In advance of the 20th anniversary of the 9/11 attacks, the Department of Homeland Security (DHS) has issued new guidance to local police departments warning that, among other things, opposition to pandemic-related lockdown policies could constitute a "terror threat."

Conspiracy theories regarding the 2020 presidential election—including one that falsely claimed former President Donald Trump would unconstitutionally be reinstated to office in mid-August—are also considered potential threats. That's despite the fact that, as NBC News reports, the new advisory is "not based on any actual threats or plots" but was spurred by a "rise in anti-government rhetoric" connected to mask and vaccine mandates.

The actual two-page bulletin contains less inflammatory language than NBC's interpretation of it. Still, it warns that threats "posed by domestic terrorists, individuals, and groups engaged in grievance-based violence" could be "exacerbated by impacts of the ongoing global pandemic, including grievances over public health safety measures and perceived government restrictions." The document also warns that reopening schools, churches, and other places where people gather could "provide increased targets of opportunity for violence though there are currently no credible or imminent threats identified to these locations" (emphasis mine).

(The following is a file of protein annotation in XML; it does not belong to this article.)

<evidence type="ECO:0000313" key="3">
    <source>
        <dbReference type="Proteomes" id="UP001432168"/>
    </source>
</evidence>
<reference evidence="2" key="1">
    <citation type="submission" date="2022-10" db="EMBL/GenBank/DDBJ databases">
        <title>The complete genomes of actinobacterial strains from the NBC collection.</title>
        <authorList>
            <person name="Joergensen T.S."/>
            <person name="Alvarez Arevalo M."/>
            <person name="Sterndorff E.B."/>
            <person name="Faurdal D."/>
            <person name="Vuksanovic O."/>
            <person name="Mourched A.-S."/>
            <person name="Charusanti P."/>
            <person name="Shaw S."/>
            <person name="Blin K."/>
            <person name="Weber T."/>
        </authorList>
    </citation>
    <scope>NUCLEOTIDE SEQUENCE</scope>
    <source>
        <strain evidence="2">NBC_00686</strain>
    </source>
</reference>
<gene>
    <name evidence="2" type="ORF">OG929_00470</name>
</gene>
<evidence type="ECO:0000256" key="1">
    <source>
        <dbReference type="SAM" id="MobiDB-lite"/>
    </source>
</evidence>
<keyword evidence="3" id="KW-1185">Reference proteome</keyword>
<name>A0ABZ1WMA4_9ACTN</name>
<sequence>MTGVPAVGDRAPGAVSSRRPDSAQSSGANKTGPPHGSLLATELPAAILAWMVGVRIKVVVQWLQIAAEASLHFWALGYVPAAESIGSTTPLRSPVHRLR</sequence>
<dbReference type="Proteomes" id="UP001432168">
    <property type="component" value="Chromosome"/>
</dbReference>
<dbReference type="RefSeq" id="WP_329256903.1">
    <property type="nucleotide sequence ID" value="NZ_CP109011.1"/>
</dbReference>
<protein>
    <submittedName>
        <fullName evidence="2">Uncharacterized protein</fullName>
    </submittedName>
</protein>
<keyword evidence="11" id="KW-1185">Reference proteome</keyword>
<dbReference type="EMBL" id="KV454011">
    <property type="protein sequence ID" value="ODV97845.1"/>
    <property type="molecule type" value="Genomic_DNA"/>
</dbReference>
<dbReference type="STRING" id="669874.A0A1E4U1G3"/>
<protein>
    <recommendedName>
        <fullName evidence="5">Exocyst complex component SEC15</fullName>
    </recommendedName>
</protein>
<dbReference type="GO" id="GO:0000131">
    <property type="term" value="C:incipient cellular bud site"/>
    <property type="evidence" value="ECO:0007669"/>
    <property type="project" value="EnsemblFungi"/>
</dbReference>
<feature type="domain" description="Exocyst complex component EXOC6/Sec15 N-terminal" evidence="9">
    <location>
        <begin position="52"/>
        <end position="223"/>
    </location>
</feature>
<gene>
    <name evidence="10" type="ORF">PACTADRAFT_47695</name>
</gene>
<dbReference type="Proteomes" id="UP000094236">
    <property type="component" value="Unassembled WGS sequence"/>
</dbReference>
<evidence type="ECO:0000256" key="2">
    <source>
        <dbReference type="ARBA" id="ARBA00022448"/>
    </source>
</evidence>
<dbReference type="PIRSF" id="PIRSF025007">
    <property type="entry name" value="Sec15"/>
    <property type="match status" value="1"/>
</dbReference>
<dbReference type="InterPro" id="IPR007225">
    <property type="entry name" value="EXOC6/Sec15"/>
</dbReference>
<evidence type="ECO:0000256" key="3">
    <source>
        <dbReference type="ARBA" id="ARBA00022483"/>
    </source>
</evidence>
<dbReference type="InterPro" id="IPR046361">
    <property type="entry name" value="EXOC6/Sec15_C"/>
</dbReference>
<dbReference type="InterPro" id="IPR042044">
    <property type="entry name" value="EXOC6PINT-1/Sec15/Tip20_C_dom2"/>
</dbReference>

When all you have is a hammer, everything looks like a nail. And when your entire mission statement revolves around stopping terrorists, everything looks like an opportunity for terrorism.

It should go without saying that challenging or questioning the various constitutionally dubious, contradictory, and oftentimes nonsensical government policies that are ostensibly meant to combat the pandemic does not make someone a terrorist. Indeed, if that were the case, some government officials would be top suspects.

It's equally true that holding or sharing inaccurate opinions about the outcome of the last presidential election does not make someone a threat to the country. There's a big difference between expressing an opinion and storming the U.S. Capitol building as part of a politically motivated riot—and law enforcement should be able to tell the difference.

But it is somewhat darkly ironic that a Republican administration birthed DHS—against the warnings of libertarians, who could see the obvious potential for dystopian mission creep right from the start—only to have the department now identify die-hard supporters of the last Republican president as terror threats. Perhaps the elements of the political right who believe they can impose moral order on the country via the machinery of government should take notice.

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